The book on credit cards is filled with many
terms and phrases. In recent years, the government and financial institutions have taken steps
to make your monthly statements more easily understood. Still, there are some terms that
may require explanation. Let’s look at some of the key ones.
Annual percentage rate, or APR, is basically the interest rate that you’ll pay on an
unpaid balance. The finance charge isn’t the APR. Instead, it’s the total dollar
cost to borrowing money, including interest and fees.
A card issuer is any financial institution, such as a credit union or bank, that issues
plastic credit cards. The annual fee is the yearly charge for having
a credit card. Sometimes this fee is assessed in monthly installments.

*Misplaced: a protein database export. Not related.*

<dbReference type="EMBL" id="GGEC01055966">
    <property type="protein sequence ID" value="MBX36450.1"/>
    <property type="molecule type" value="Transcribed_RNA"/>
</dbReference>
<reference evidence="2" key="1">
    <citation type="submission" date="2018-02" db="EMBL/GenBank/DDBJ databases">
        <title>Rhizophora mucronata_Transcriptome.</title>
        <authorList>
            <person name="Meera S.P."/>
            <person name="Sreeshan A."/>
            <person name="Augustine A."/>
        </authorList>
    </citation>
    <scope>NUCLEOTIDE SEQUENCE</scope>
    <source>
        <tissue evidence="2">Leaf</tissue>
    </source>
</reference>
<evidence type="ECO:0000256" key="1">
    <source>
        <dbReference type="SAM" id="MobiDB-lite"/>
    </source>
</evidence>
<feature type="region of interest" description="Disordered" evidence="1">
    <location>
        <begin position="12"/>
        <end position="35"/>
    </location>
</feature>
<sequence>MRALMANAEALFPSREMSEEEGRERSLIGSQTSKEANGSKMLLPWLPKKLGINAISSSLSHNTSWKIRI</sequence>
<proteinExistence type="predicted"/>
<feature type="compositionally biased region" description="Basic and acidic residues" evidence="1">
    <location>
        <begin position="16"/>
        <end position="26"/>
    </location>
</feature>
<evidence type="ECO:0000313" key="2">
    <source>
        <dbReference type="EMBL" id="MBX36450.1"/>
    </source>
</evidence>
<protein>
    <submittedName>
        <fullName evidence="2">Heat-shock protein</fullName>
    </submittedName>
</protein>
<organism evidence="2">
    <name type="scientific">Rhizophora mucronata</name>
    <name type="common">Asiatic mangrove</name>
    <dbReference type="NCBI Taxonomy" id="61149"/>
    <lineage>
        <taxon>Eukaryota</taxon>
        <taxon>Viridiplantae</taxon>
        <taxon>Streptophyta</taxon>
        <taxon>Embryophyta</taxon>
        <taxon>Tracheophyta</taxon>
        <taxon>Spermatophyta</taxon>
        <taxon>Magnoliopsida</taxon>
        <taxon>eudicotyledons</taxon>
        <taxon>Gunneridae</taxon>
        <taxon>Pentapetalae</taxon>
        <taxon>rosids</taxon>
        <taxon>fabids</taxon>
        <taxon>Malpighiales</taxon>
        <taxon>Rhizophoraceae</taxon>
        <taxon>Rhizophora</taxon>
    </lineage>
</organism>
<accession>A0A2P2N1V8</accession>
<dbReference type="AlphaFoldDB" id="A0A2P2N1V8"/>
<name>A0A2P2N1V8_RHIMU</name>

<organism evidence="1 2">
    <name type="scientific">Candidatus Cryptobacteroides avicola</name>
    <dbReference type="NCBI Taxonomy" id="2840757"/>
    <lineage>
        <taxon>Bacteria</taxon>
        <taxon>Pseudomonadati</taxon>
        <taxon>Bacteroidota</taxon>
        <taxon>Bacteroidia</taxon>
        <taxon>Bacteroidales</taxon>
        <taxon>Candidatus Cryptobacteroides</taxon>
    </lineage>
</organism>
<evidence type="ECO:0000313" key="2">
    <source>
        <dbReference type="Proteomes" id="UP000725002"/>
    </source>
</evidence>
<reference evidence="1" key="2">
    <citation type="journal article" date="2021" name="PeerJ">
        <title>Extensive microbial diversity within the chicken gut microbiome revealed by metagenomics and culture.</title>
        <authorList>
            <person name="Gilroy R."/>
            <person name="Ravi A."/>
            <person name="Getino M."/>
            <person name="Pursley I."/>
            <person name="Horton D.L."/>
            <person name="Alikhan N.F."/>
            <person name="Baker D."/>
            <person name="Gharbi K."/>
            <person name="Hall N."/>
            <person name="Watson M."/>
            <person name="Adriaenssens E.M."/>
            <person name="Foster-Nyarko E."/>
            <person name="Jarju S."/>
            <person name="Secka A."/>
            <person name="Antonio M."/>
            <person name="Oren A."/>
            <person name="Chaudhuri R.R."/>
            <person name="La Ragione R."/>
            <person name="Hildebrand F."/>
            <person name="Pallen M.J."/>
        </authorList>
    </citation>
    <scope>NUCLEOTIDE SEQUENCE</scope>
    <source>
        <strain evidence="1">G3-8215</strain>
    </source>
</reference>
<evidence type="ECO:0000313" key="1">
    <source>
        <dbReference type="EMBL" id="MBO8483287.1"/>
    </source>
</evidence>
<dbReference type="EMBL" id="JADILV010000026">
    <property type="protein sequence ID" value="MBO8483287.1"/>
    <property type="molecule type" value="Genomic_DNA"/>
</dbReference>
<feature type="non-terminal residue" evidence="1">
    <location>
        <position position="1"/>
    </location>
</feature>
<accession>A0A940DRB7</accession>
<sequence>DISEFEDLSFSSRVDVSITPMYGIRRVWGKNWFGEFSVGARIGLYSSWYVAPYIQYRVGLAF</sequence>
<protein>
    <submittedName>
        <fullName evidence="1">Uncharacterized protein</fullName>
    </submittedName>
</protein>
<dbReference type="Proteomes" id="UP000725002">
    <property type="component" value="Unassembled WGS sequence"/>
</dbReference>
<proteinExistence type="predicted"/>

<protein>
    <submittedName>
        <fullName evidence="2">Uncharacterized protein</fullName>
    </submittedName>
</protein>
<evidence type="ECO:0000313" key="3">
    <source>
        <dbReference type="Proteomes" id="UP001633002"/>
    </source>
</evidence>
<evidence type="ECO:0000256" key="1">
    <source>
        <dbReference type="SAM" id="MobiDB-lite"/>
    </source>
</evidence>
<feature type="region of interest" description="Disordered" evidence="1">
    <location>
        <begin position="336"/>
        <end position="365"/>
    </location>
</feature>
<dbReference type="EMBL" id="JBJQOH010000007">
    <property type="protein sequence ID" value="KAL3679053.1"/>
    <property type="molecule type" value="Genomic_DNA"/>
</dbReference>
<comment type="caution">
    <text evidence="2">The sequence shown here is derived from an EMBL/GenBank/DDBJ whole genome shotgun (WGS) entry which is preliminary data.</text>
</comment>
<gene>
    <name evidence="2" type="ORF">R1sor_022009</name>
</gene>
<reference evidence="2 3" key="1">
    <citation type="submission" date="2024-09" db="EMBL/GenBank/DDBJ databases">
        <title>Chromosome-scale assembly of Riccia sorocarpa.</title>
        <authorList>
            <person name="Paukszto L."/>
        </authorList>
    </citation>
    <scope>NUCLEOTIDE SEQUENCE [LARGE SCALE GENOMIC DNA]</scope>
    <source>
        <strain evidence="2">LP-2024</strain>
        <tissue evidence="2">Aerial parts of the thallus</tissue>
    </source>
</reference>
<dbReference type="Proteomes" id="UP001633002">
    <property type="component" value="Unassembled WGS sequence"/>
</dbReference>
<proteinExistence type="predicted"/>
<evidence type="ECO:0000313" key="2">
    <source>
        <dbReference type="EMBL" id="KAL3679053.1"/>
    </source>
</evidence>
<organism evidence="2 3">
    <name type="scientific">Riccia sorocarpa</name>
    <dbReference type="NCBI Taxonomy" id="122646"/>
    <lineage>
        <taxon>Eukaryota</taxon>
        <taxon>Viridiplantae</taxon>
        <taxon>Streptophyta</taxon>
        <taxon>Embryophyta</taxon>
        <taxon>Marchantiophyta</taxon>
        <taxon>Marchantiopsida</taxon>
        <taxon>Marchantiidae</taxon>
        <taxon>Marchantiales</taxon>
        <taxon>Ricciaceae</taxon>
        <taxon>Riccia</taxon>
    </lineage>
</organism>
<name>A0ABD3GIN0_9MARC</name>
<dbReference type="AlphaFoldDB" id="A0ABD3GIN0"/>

Grace period: Most cards grant you this period of time to pay off your purchase without accruing
interest. The billing cycle is the time between billing
statements, and that’s typically between 28 and 31 days. Remember, you can make payments
on your credit card any time. You don’t have to wait for your monthly statement to
arrive. Average daily balance: This is the method
most credit cards use to calculate your interest. It’s determined by adding each day’s balance,
and then dividing that total by the number of days in the billing cycle. To clarify,
interest is based on the average daily balance, not the remaining balance after you’ve made
a payment. A cash advance fee is charged when you get
cash with your credit card, or when you move money from your card’s account to another
account. Often, there is no grace period for this type of transaction, so interest starts
accruing immediately. A co-signer is someone who signs an agreement
to pay off a loan in the event the primary signer does not pay it.
Join me in video three to learn about traditional and rewards cards.